Arlington is off and running once again! On New Year’s Day, the Arlington County Board held its annual organizational meeting beginning at 11 a.m. and ending promptly at noon – or thereabouts.
I, and many others in the room, have been attending this traditional event too long to remember. In my case, it has been almost every year since 1968, when I was a new kid on the block.
The principal item on the agenda has always been the election of the board chair for the coming year. This is followed by the new board chair’s keynote address establishing his/her personal agenda for the year. The other board members also make short statements about their own personal priorities. The board then names the chairs and members of the numerous citizen committees, boards, commissions, and other groups that combined are almost the definition of the fabled “Arlington Way” of widespread community involvement in county government.
Barbara Favola was voted unanimously to be the Chair of the Arlington County Board for the next year. This is the third time she has been chair in the twelve years and three terms she has served. She is just beginning her fourth term on the board.
Of course, the dark cloud hovering over all of us in the county board room was the current worldwide financial crisis, which is having remarkably negative effect on all levels of government in the United States. Favola certainly emphasized in her speech that we were largely in a state of retrenchment, that some county programs would need to be cut, and others cut back
But she was also optimistic that we can weather the storm. She laid out a personal agenda for promoting social welfare programs, for which there is a growing need during our economy’s retrenchment; continuing the county’s national leadership in promoting an environmentally-friendly community; accelerating programs for accessible and affordable housing; and building on the programs of “Diversity Dialogues” begun by then- Board Chair Walter Tejada to better integrate all Arlington citizens into our whole community.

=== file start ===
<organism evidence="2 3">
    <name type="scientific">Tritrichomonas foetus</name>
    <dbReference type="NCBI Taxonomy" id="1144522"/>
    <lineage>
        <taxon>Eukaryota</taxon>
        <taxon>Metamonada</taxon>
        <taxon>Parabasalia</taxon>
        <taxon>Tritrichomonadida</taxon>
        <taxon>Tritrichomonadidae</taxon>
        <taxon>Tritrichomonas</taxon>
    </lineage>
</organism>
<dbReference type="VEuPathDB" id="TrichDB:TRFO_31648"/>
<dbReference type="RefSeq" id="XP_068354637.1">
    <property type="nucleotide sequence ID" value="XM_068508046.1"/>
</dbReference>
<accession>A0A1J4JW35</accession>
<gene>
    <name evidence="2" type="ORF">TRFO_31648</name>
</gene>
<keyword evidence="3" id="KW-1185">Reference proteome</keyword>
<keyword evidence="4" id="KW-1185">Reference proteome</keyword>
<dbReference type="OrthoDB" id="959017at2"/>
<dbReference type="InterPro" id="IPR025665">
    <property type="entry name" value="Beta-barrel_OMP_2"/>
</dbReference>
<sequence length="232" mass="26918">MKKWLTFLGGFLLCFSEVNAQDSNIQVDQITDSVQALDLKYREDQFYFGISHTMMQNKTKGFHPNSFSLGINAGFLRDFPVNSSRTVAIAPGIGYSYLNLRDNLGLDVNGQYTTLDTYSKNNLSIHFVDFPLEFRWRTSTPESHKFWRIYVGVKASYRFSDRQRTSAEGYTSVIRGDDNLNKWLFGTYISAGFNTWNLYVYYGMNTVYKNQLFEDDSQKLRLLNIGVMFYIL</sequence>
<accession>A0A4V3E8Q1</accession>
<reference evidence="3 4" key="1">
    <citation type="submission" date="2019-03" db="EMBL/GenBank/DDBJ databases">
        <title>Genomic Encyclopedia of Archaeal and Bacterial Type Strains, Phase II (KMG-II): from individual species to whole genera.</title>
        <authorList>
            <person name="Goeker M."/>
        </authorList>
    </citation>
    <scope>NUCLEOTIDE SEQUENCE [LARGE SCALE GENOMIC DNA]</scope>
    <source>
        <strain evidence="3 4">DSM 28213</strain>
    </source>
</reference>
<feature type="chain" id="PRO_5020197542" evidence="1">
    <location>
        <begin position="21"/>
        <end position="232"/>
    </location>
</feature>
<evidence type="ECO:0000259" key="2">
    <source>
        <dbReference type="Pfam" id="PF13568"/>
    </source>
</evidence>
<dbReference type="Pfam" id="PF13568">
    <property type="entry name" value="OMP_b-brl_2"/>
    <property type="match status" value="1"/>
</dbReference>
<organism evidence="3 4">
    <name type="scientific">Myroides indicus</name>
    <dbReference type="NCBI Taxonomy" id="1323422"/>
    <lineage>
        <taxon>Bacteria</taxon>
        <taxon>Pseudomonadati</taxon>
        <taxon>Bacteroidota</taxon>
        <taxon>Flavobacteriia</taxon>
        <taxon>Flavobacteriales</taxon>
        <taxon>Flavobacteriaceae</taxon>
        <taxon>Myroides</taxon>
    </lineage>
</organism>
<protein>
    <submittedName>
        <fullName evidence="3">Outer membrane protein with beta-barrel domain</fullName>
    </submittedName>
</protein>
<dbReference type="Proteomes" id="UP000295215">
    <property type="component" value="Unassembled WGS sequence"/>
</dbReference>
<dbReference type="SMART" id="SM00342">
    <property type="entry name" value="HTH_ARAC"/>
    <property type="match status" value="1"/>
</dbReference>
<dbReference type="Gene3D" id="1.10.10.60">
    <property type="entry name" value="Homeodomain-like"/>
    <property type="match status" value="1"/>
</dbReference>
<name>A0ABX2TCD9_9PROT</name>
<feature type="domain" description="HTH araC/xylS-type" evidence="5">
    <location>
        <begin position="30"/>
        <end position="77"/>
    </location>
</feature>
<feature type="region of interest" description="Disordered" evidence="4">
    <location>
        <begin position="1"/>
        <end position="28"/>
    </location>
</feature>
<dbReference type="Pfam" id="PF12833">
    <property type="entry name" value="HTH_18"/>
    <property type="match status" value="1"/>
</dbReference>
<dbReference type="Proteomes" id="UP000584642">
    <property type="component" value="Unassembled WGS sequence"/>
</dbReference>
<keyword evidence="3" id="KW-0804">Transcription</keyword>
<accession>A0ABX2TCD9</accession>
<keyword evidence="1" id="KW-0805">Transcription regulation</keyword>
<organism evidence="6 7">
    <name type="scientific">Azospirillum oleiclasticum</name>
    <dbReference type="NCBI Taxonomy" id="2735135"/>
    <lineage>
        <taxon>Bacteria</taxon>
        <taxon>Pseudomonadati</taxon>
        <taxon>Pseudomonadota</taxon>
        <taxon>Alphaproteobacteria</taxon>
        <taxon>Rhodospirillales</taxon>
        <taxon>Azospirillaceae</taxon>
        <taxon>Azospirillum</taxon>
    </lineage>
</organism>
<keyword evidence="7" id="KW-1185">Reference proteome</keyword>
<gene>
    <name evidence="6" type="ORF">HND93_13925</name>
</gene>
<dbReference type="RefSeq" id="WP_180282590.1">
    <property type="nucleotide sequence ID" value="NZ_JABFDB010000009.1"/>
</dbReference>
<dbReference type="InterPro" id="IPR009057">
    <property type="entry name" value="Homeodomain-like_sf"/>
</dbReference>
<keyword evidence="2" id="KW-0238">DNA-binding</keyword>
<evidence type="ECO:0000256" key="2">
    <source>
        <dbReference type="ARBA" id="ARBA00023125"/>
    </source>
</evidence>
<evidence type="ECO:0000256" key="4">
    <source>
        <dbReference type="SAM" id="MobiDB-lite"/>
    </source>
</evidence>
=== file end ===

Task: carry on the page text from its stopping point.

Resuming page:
There is some good news shining through the doom and gloom, however. Statistics are beginning to show that Arlington has been far less hurt economically than most communities. Our real estate values on the whole have remained firm (a slight decrease in home values, a slight increase in commercial properties), our bond rating is still in the highest category nationally, and our unemployment rate is still under three percent – the lowest in the state. While some increases in tax rates are anticipated, Arlington will still have the lowest taxes among major jurisdictions in the metropolitan area. All of this has led to the recent designation of Arlington as “the top place to live in the country during a recession” by Business Week magazine and the “top wealth center” in the country by Bizjournals, as I reported in last week’s column.
So fasten your seatbelts, Arlingtonians; it’s going to be an interesting ride!